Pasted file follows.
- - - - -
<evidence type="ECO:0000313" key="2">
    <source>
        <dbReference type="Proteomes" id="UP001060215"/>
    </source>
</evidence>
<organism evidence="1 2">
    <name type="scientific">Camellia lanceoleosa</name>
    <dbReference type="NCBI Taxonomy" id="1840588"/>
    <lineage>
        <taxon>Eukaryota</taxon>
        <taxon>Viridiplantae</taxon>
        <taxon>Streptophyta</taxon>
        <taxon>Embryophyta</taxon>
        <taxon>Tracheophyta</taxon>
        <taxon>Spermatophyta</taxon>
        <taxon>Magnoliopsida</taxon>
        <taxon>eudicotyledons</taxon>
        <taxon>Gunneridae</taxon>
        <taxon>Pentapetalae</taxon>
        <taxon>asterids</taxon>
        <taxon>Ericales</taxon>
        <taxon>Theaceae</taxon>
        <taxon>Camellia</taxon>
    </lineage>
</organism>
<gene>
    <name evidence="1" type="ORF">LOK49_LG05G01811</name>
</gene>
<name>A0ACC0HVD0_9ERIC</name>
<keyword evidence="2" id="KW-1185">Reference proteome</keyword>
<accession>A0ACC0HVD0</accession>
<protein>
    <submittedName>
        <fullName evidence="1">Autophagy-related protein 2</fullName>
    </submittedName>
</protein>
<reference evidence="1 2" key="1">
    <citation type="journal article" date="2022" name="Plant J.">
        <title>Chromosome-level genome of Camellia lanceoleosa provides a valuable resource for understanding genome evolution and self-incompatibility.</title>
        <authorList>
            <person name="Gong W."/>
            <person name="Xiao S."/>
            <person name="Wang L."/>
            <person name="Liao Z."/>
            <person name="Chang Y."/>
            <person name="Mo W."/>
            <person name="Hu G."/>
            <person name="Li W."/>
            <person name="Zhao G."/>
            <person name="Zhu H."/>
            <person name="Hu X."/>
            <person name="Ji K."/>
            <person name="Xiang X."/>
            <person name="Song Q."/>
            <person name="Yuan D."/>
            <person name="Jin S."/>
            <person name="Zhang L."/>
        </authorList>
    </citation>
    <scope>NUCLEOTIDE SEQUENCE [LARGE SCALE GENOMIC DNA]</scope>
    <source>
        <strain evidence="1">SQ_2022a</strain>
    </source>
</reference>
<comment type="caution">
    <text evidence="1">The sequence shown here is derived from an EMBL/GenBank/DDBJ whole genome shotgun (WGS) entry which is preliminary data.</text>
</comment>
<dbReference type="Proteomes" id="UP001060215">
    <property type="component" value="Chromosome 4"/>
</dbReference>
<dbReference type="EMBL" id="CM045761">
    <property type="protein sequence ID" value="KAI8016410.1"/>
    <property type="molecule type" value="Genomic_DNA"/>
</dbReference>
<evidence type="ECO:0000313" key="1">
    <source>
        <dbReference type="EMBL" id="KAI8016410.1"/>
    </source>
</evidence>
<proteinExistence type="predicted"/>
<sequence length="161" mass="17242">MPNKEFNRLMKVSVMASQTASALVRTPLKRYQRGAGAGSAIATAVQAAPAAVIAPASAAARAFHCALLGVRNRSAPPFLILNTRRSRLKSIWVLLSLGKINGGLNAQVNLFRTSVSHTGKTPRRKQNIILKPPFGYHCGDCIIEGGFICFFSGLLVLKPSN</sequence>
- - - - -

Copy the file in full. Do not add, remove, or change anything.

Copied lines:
<evidence type="ECO:0000313" key="2">
    <source>
        <dbReference type="Proteomes" id="UP001060215"/>
    </source>
</evidence>
<organism evidence="1 2">
    <name type="scientific">Camellia lanceoleosa</name>
    <dbReference type="NCBI Taxonomy" id="1840588"/>
    <lineage>
        <taxon>Eukaryota</taxon>
        <taxon>Viridiplantae</taxon>
        <taxon>Streptophyta</taxon>
        <taxon>Embryophyta</taxon>
        <taxon>Tracheophyta</taxon>
        <taxon>Spermatophyta</taxon>
        <taxon>Magnoliopsida</taxon>
        <taxon>eudicotyledons</taxon>
        <taxon>Gunneridae</taxon>
        <taxon>Pentapetalae</taxon>
        <taxon>asterids</taxon>
        <taxon>Ericales</taxon>
        <taxon>Theaceae</taxon>
        <taxon>Camellia</taxon>
    </lineage>
</organism>
<gene>
    <name evidence="1" type="ORF">LOK49_LG05G01811</name>
</gene>
<name>A0ACC0HVD0_9ERIC</name>
<keyword evidence="2" id="KW-1185">Reference proteome</keyword>
<accession>A0ACC0HVD0</accession>
<protein>
    <submittedName>
        <fullName evidence="1">Autophagy-related protein 2</fullName>
    </submittedName>
</protein>
<reference evidence="1 2" key="1">
    <citation type="journal article" date="2022" name="Plant J.">
        <title>Chromosome-level genome of Camellia lanceoleosa provides a valuable resource for understanding genome evolution and self-incompatibility.</title>
        <authorList>
            <person name="Gong W."/>
            <person name="Xiao S."/>
            <person name="Wang L."/>
            <person name="Liao Z."/>
            <person name="Chang Y."/>
            <person name="Mo W."/>
            <person name="Hu G."/>
            <person name="Li W."/>
            <person name="Zhao G."/>
            <person name="Zhu H."/>
            <person name="Hu X."/>
            <person name="Ji K."/>
            <person name="Xiang X."/>
            <person name="Song Q."/>
            <person name="Yuan D."/>
            <person name="Jin S."/>
            <person name="Zhang L."/>
        </authorList>
    </citation>
    <scope>NUCLEOTIDE SEQUENCE [LARGE SCALE GENOMIC DNA]</scope>
    <source>
        <strain evidence="1">SQ_2022a</strain>
    </source>
</reference>
<comment type="caution">
    <text evidence="1">The sequence shown here is derived from an EMBL/GenBank/DDBJ whole genome shotgun (WGS) entry which is preliminary data.</text>
</comment>
<dbReference type="Proteomes" id="UP001060215">
    <property type="component" value="Chromosome 4"/>
</dbReference>
<dbReference type="EMBL" id="CM045761">
    <property type="protein sequence ID" value="KAI8016410.1"/>
    <property type="molecule type" value="Genomic_DNA"/>
</dbReference>
<evidence type="ECO:0000313" key="1">
    <source>
        <dbReference type="EMBL" id="KAI8016410.1"/>
    </source>
</evidence>
<proteinExistence type="predicted"/>
<sequence length="161" mass="17242">MPNKEFNRLMKVSVMASQTASALVRTPLKRYQRGAGAGSAIATAVQAAPAAVIAPASAAARAFHCALLGVRNRSAPPFLILNTRRSRLKSIWVLLSLGKINGGLNAQVNLFRTSVSHTGKTPRRKQNIILKPPFGYHCGDCIIEGGFICFFSGLLVLKPSN</sequence>